This paper seeks to explore the origins of these inchoate changes and shifts in perception and experience of urban dwelling places and electronic spaces by tracing out their implications for the agenda of sustainable cities.The paper first considers the movement from Netville, the cybercommunity generated among technical experts and scholars associated with the building of the Internet, to Cybercities, the various online communities emerging from ARPA’s seemingly anarchic communications network. It pays particular attention to the “rules of play” that governed the construction of the Internet and the kind of egalitarian community of competence that those rules engendered. The analysis explores the import of those “rules of play” for “Emerald City,” a sustainability game for designing sustainable cities. The last section then shifts from participatory design process as game to an ongoing design project – the Westbahnhof project. This project, demonstrates the relevance of both the “rules of play” and the sustainability game in building sustainable cities of the future in an open, democratic, and participatory fashion.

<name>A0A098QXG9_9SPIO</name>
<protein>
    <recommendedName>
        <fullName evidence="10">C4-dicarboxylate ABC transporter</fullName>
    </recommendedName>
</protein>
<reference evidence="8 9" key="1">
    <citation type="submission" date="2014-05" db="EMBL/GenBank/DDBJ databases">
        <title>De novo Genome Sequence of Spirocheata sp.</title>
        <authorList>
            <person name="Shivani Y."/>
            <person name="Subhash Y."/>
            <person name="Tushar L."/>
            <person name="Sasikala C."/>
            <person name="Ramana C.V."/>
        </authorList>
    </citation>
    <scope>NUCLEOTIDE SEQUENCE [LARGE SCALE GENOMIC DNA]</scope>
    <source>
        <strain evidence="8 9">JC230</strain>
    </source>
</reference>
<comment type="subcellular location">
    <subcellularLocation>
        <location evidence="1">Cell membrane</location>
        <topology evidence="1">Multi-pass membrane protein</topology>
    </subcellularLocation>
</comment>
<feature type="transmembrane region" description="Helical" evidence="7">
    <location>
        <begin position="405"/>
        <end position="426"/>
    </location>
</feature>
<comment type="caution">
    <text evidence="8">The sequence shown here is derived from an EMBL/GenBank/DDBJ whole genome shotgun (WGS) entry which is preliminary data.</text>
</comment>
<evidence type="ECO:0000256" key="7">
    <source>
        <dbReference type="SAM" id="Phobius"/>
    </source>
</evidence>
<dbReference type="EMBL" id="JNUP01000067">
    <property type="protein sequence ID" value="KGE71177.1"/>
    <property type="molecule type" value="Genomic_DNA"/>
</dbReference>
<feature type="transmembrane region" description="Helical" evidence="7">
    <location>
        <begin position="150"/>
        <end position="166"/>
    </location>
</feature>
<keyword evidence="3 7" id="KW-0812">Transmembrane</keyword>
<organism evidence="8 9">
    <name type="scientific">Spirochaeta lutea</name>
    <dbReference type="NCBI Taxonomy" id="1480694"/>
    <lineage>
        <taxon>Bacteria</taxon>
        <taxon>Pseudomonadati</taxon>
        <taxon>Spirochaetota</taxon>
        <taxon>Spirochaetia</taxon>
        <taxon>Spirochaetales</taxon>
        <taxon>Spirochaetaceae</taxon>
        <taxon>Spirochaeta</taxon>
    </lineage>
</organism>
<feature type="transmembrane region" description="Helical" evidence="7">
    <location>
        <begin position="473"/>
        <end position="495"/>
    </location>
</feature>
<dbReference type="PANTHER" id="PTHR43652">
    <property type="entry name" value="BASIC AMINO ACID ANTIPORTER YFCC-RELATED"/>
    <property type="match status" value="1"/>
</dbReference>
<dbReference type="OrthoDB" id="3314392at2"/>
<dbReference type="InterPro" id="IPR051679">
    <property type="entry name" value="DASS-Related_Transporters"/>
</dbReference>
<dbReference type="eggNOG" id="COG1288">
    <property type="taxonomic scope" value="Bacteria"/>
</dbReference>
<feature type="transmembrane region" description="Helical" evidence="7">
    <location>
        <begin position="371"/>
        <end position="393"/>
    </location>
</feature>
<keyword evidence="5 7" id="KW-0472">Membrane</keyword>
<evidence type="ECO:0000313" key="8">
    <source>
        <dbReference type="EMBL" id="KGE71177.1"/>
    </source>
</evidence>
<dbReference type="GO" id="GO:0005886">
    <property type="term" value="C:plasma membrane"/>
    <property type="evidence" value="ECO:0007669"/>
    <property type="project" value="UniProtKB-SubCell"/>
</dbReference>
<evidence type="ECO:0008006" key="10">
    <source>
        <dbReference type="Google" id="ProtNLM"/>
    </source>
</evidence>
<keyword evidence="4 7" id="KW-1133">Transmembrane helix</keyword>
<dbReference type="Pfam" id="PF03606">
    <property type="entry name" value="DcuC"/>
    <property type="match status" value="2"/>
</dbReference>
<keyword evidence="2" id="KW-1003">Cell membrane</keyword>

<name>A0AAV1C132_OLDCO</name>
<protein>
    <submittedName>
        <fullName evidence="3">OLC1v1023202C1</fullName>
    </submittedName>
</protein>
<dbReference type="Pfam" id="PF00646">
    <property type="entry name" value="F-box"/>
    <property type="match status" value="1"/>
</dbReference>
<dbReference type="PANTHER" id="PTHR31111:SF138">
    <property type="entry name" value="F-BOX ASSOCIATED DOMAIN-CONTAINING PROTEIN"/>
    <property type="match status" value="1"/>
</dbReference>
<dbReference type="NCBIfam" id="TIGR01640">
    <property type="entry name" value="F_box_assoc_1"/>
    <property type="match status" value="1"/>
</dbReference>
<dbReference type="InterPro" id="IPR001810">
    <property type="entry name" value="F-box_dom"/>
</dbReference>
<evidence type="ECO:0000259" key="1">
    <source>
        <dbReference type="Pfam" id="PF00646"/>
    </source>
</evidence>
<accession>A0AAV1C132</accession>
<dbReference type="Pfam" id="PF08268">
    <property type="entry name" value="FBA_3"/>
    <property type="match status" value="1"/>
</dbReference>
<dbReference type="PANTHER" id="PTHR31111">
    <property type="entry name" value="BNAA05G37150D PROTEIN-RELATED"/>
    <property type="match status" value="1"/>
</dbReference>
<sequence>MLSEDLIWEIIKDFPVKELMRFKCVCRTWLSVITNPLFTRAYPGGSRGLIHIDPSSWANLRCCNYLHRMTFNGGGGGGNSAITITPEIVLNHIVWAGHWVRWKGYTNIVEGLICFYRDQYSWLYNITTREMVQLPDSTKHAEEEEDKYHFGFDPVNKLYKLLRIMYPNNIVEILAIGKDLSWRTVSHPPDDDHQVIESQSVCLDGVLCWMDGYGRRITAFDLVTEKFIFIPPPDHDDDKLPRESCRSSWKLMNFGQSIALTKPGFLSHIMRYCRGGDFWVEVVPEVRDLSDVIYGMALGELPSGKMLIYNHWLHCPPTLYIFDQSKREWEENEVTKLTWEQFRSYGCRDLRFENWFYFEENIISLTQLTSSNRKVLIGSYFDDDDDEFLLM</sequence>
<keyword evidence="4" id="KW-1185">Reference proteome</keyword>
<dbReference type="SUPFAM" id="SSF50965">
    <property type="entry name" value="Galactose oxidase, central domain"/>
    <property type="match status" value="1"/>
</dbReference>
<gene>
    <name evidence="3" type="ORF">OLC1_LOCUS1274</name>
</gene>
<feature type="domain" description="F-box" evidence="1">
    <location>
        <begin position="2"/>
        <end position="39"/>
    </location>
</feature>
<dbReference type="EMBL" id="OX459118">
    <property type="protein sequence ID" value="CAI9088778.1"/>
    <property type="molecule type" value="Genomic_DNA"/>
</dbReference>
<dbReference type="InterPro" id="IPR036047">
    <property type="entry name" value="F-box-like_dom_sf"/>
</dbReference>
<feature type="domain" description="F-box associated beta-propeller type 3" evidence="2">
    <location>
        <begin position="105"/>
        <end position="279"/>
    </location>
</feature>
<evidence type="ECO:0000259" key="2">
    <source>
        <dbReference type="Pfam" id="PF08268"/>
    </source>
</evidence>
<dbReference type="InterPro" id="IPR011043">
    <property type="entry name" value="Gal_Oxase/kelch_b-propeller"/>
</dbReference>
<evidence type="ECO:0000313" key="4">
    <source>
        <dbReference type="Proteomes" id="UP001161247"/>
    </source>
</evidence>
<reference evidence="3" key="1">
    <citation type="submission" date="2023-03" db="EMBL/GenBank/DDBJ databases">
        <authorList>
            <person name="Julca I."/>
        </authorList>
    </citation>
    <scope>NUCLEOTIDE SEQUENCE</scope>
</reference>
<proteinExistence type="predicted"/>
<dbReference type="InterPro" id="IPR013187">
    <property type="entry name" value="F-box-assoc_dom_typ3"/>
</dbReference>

Yanarella, E.J., Levine, R.S. and Dumreicher, H. (2000), "The space of flows, the rules of play, and sustainable urban design: The sustainability game as a tool of critical pedagogy in higher education", International Journal of Sustainability in Higher Education, Vol. 1 No. 1, pp. 48-66. https://doi.org/10.1108/1467630010307093Download as .RIS
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